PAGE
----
Cost of Sri Lankan racist war equals 18 months of the country's GDP

By K. Ratnayake
10 March 1999

The cost of the racist war of the United National Party (UNP) and People's Alliance (PA) regimes against the Tamil masses in Sri Lanka was equal to the value of 18 months of the country's Gross Domestic Product (GDP) by the end of 1996, according to an authoritative study. In 1996 the GDP of Sri Lanka was Rs. 768.9 billion (approximately $US11.3 billion). This means that the calculable cost of the war from 1983 to 1996 was Rs. 1153 billion (US$17 billion).

These figures were revealed by Dr. Saman Kelegama, a prominent economist and executive director of the Institute of Policy Studies (IPS). Speaking at a seminar in early February Dr. Kelegama said, "The gross expenditure on war was equal to 160 percent of the GDP of 1996. That means we have lost one whole year and a half of the GDP."

An IPS economic researcher told the WSWS that this was the "least possible calculable" war expenditure. There were more added costs, but these are very difficult to estimate. From 1997 to 1999 the People's Alliance government had allocated nearly Rs. 150 billion (US$2.3 billion) for the war.

From 1997 the IMF and Sri Lankan businesses have been pressuring the government for a large-scale devaluation of the rupee, the country's monetary unit. While the government has gone for a restrictive devaluation, large-scale devaluation has been avoided because the first casualty would be the defence expenditure. "If devaluation took place, defence spending would rise because most of our procurements are imported," the economist said. It would cause an increase in the budget deficit and a rise in interest rates.

The economist said that when the former prime minister of Singapore, Lee Kuan Yew, visited the country in 1979, he predicted that by 1990 Sri Lanka's per capita income would equal that of Singapore's, or US$4,000. On coming to power in 1977, the UNP renounced Sri Lanka's traditional national economic strategy and adopted a new export-based economic policy modeled after that pursued by Singapore and other East Asian countries. However by 1996 Sri Lanka's per capita income had only risen to US$760 from US$400 in 1979.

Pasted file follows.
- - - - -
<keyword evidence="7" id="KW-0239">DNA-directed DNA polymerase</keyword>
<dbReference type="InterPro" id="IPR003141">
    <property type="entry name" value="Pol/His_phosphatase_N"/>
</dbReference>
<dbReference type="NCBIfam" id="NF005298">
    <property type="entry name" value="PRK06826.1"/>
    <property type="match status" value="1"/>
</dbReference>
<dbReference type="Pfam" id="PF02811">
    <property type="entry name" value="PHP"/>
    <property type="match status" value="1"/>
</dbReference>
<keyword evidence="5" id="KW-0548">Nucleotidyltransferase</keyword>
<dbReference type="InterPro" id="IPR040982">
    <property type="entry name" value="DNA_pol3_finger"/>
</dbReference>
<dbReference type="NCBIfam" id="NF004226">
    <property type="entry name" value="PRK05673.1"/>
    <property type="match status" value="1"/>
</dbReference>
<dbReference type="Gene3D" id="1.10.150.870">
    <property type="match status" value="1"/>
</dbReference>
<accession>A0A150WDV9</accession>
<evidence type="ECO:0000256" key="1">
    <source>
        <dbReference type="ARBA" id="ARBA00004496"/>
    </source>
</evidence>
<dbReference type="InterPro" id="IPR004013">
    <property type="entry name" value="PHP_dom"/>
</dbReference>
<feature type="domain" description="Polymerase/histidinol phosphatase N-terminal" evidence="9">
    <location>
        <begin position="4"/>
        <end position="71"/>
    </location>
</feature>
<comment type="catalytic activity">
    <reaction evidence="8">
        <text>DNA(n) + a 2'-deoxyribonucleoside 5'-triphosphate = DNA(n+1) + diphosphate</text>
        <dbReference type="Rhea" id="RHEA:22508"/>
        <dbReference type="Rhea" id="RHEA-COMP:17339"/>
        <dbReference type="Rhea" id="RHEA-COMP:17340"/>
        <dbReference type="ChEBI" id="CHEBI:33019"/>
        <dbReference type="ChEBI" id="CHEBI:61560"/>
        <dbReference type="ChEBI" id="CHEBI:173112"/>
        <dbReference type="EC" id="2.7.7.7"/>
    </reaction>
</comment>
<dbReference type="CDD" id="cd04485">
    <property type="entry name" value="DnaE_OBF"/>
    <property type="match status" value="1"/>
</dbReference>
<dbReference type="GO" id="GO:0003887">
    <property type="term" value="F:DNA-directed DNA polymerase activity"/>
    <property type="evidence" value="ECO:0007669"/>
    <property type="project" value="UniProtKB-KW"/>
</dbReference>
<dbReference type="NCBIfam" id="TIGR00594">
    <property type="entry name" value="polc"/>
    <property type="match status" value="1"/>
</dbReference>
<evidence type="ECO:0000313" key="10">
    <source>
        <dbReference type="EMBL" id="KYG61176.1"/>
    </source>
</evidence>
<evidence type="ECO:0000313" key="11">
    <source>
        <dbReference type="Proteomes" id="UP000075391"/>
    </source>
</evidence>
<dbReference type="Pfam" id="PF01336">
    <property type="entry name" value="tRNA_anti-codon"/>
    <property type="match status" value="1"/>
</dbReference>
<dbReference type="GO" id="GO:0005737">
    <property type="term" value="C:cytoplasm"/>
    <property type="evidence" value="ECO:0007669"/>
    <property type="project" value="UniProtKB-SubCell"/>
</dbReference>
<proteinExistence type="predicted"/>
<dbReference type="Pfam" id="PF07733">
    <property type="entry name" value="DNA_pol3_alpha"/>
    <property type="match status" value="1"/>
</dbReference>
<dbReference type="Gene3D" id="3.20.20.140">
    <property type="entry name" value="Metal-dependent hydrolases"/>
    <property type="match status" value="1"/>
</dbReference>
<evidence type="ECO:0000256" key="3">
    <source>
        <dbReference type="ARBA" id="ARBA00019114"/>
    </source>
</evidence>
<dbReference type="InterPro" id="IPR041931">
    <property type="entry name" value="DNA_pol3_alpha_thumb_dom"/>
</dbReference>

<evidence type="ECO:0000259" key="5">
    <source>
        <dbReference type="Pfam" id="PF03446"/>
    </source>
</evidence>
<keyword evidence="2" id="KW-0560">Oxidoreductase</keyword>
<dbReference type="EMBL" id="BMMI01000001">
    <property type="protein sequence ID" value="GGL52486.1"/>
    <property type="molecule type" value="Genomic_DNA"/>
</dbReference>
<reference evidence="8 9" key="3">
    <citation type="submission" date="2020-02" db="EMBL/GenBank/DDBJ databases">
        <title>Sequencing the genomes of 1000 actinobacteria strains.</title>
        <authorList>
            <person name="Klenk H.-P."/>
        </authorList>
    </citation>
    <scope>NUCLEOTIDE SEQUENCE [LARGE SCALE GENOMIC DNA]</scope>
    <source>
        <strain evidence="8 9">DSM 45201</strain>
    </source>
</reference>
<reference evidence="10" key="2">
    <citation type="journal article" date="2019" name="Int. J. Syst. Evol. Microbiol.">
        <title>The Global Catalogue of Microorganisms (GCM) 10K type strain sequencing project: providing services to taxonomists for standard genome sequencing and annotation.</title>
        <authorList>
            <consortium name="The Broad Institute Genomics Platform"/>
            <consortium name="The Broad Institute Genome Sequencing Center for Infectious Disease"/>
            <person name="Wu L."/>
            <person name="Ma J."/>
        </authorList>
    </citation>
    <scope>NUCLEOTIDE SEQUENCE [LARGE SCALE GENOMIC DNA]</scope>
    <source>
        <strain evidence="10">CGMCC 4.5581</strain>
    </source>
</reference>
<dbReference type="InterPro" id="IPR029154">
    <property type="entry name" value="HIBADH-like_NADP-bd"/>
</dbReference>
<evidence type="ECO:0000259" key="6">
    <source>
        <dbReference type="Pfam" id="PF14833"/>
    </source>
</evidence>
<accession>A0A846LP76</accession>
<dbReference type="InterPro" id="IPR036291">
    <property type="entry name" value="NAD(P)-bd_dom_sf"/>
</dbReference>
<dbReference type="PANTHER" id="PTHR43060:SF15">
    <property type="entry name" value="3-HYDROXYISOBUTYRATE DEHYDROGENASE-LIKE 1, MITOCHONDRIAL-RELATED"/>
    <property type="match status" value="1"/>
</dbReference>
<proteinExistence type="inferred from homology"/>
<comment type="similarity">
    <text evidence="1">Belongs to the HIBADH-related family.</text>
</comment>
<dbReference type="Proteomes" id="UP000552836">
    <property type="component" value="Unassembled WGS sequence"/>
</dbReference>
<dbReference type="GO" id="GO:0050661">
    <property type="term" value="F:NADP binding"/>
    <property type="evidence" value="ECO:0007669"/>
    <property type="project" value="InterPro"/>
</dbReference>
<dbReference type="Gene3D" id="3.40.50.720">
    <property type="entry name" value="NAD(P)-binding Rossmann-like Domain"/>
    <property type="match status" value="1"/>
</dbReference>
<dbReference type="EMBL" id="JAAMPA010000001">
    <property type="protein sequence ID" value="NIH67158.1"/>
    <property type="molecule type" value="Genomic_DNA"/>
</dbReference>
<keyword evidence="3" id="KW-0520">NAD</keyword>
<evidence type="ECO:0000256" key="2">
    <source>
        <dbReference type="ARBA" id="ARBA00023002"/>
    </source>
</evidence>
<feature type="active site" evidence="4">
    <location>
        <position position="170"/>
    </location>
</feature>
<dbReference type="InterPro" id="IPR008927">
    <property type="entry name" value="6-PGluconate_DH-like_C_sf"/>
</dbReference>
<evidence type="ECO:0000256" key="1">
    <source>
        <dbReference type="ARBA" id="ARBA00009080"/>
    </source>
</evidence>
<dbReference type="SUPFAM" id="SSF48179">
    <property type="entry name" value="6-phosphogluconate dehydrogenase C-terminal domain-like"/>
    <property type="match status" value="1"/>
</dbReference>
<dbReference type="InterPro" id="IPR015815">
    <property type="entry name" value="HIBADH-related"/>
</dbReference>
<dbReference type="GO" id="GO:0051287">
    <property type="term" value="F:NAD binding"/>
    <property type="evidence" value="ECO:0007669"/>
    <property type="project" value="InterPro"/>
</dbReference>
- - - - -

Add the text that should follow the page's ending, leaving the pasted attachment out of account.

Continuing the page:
The economist asked: "What about the damaged infrastructure and the cost of maintaining about 750,000 refugees?" Calling attention to one economic indicator, he noted that while in 1982 the country was ahead of Kenya, Maldives and Mauritius in tourist attraction, the situation has now radically changed.

Another organisation, the Marga Institute, has calculated that the combined war expenditure of the Sri Lankan regime and the LTTE totalled Rs.2260 billion (US$33 billion) for the same period. According to its predictions, if these funds had been invested in the economy, the average growth rate for this period would have been 7 percent instead of 4 percent; the average household income would have increased by 40 percent; and the unemployment rate would be 4 percent instead of the current 12 percent.

The UNP and PA regimes have drained the state coffers for the racist war against the Tamil masses, killing more than 60,000, and displacing nearly 1 million people, creating widespread hunger, malnutrition and epidemics. According to a UNICEF report issued last year, 200,000 children have been affected by the war and 50,000 children have died. At the same time, the UNP and PA ruling regimes drove down the living standards of workers and the oppressed in the South of the country.

During this period the UNP and PA governments dramatically built up their military power, according to the IPS study. By the year 1996 the military strength of Sri Lanka was higher than countries such as Malaysia, the Philippines and Australia.

Justifying the military expenditure, a defence academy lecturer told the economists' seminar: "Defence becomes paramount when there is a threat, internally or externally. When defence plays such a vital role in society the social contract has to be adjusted." He referred to the "positive aspects" of the military, such as the recruitment of rural unemployed youth into the armed forces and salaries paid to soldiers. He was careful, however, not to mention the death toll in the ranks of the state forces or the criminalisation of society as a whole as a result of the ongoing war.